Modeling Membrane Dynamics on the Level of Organelles
at Zoom

18 May 2020

Seminar about Experimental Particle and Astroparticle Physics (ETAP)

Institut für Physik

12:30 Uhr s.t., None

Antoine Laudrain, Institut für Physik
Calibration of the ATLAS electromagnetic calorimeter
at Zoom

19 May 2020

Theorie-Palaver

Institut für Physik

14:30 Uhr s.t., None

Alexander Ochirov, ETH Zurich
In view of the recent observations of gravitational-wave signals from black-hole mergers, classical black-hole scattering has received considerable interest due to its relation to the classical bound-state problem of two black holes inspiraling onto each other. In this talk I will discuss the link between classical scattering of spinning black holes and quantum scattering amplitudes for massive spin-s particles. Starting at first post-Minkowskian (PM) order, I will explain how the spin-exponentiated structure of the relevant tree-level amplitude follows from minimal coupling to Einstein's gravity and in the \(s \rightarrow \infty \) limit generates the black holes' complete series of spin-induced multipoles. The resulting scattering function will be shown to encode in a simple way the known net changes in the black-hole momenta and spins at 1PM order and to all orders in spins. Then I will move on to the new results at 2PM order for the case of aligned black holes' spins and discuss the current state of the art for classical black-hole scattering.
at Zoom

Physikalisches Kolloquium

Institut für Kernphysik, Hybrid Seminar

16:15 Uhr s.t., None

Jan Meijer, Universität Leipzig
The key technology to fabricate quantum devices, i.e. devices that employ single atoms or defects as functional unit is the addressing of single atoms in a solid with high lateral resolu-tion. Whereas the manipulation of single atoms at the surface has been possible since several years, the three dimensional addressing in the bulk requires more effort. The combination of surface manipulation and overgrowth is one possibility but technologically very challenging. Ion beam implantation allows addressing single countable atoms inside a given solid with nanometer precision. To meet this goal we firstly need to focus or collimate the ion beam and to count the ions delivered to the sample. Our approach is to detect a single ion during fly-by using image charge detection and to deliver the ion with nanometer precision employ-ing a modified commercial FIB system. However, to create a deterministic quantum register based on NV centers a third requirement has to be considered: The implanted nitrogen atom has to be converted into an NV center with nearly 100% efficiency. Unfortunately, the creation of vacancies by ion impact is a statistical process and therefore not predictable. Additionally, the charge state of the NV center has to be converted into the negative state to make it functional. The talk will discuss the state of the art of single ion nano-implantation methods as well as new developments in material science to overcome the limitations encountered in the crea-tion of NV centers so far.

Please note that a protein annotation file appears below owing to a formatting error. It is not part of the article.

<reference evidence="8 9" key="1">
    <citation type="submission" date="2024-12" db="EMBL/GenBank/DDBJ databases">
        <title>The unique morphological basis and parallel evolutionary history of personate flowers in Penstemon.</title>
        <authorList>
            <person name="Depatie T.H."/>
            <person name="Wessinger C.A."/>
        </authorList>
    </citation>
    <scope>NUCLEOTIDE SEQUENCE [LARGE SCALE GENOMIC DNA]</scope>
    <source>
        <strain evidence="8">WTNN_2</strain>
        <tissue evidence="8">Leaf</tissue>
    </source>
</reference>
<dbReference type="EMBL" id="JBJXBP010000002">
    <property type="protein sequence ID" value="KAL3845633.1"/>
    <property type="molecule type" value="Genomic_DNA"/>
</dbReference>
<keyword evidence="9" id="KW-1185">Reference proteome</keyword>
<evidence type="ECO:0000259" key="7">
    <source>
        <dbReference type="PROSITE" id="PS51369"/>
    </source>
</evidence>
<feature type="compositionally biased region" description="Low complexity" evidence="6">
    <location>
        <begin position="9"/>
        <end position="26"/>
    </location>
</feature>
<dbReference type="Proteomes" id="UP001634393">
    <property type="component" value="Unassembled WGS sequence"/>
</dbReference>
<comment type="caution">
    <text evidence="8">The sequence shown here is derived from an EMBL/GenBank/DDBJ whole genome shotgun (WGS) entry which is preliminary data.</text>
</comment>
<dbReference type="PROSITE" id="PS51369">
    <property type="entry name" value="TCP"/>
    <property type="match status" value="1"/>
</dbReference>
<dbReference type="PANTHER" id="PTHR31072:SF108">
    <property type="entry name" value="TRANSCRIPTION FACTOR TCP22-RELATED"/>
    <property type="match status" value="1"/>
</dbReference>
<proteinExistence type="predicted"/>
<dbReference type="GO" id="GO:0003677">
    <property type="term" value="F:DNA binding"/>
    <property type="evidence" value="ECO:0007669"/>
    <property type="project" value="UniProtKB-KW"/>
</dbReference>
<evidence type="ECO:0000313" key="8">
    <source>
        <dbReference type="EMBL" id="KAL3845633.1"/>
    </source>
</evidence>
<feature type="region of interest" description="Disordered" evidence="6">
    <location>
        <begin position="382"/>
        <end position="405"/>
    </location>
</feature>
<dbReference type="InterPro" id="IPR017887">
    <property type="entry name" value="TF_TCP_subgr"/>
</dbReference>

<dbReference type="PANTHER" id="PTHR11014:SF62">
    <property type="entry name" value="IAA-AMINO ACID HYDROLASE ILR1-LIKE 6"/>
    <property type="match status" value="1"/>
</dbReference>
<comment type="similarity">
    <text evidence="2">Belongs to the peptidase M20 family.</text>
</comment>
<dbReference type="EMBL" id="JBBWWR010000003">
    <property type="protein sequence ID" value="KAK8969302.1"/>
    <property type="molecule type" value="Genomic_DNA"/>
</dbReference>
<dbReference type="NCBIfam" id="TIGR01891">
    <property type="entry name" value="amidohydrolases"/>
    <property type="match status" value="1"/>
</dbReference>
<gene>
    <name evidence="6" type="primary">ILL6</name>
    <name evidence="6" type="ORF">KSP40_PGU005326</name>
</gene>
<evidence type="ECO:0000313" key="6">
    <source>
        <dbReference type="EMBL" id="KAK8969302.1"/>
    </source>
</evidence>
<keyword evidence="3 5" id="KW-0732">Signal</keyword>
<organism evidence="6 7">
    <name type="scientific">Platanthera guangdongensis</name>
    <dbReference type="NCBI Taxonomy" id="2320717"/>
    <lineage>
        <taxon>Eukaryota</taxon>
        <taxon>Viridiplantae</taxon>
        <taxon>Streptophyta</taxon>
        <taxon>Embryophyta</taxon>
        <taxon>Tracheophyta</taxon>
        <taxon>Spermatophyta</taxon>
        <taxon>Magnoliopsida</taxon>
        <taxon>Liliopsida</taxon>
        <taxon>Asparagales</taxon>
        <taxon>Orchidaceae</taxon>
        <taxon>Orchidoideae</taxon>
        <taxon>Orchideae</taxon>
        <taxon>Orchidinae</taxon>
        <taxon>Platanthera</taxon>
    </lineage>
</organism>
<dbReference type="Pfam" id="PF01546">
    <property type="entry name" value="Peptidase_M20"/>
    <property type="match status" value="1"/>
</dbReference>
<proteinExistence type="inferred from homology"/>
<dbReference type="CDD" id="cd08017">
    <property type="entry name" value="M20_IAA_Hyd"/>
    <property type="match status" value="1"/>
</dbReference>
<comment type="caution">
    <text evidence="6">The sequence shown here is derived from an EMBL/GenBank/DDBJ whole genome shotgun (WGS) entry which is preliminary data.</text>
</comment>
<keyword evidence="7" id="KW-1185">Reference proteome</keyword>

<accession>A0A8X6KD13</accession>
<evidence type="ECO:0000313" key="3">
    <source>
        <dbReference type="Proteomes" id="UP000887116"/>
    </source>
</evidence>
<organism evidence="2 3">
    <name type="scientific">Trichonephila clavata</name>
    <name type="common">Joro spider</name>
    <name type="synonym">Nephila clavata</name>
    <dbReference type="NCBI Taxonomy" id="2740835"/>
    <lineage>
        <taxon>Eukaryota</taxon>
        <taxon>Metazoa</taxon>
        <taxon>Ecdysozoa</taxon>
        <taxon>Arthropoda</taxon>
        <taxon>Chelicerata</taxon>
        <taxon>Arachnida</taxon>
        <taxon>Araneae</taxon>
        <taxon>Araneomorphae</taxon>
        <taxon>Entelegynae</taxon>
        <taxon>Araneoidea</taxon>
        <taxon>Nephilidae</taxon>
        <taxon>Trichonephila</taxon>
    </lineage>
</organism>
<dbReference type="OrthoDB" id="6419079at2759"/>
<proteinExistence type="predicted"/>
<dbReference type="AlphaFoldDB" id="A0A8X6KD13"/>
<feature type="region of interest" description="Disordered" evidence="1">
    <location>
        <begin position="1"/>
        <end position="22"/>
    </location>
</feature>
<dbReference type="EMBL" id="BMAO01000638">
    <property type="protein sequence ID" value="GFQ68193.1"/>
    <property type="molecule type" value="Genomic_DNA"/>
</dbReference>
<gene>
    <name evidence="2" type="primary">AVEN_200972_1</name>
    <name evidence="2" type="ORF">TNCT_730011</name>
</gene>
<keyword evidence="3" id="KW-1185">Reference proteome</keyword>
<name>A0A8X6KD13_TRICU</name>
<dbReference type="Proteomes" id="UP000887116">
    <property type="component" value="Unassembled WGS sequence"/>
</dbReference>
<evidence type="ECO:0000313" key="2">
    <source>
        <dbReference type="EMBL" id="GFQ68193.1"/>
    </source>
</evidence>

at Recording of the presentation

25 May 2020

Seminar about Experimental Particle and Astroparticle Physics (ETAP)

Institut für Physik

12:30 Uhr s.t., None

Alexander Fritz/Seva Orekhov, Institut für Physik
Supernova
at Zoom

26 May 2020

Physikalisches Kolloquium

Institut für Kernphysik, Hybrid Seminar

16:15 Uhr s.t., None

Achim Rosch, Universität Köln
Magnetic skyrmions are tiny, topologically quantized magnetic whirls stabilized by relativistic spin-orbit interactions. They couple extremely efficiently to charge-, spin- and heat currents and can be manipulated by ultra small forces. They are therefore promising candidates for, e.g., future magnetic memories. The coupling of skyrmions to electrons can efficiently be described by artifical electromagnetic fields. We explore how these fields can be measured. Phase transitions in and out of the skyrmion phase are driven by topological point defects which can be identified as emergent magnetic monopoles.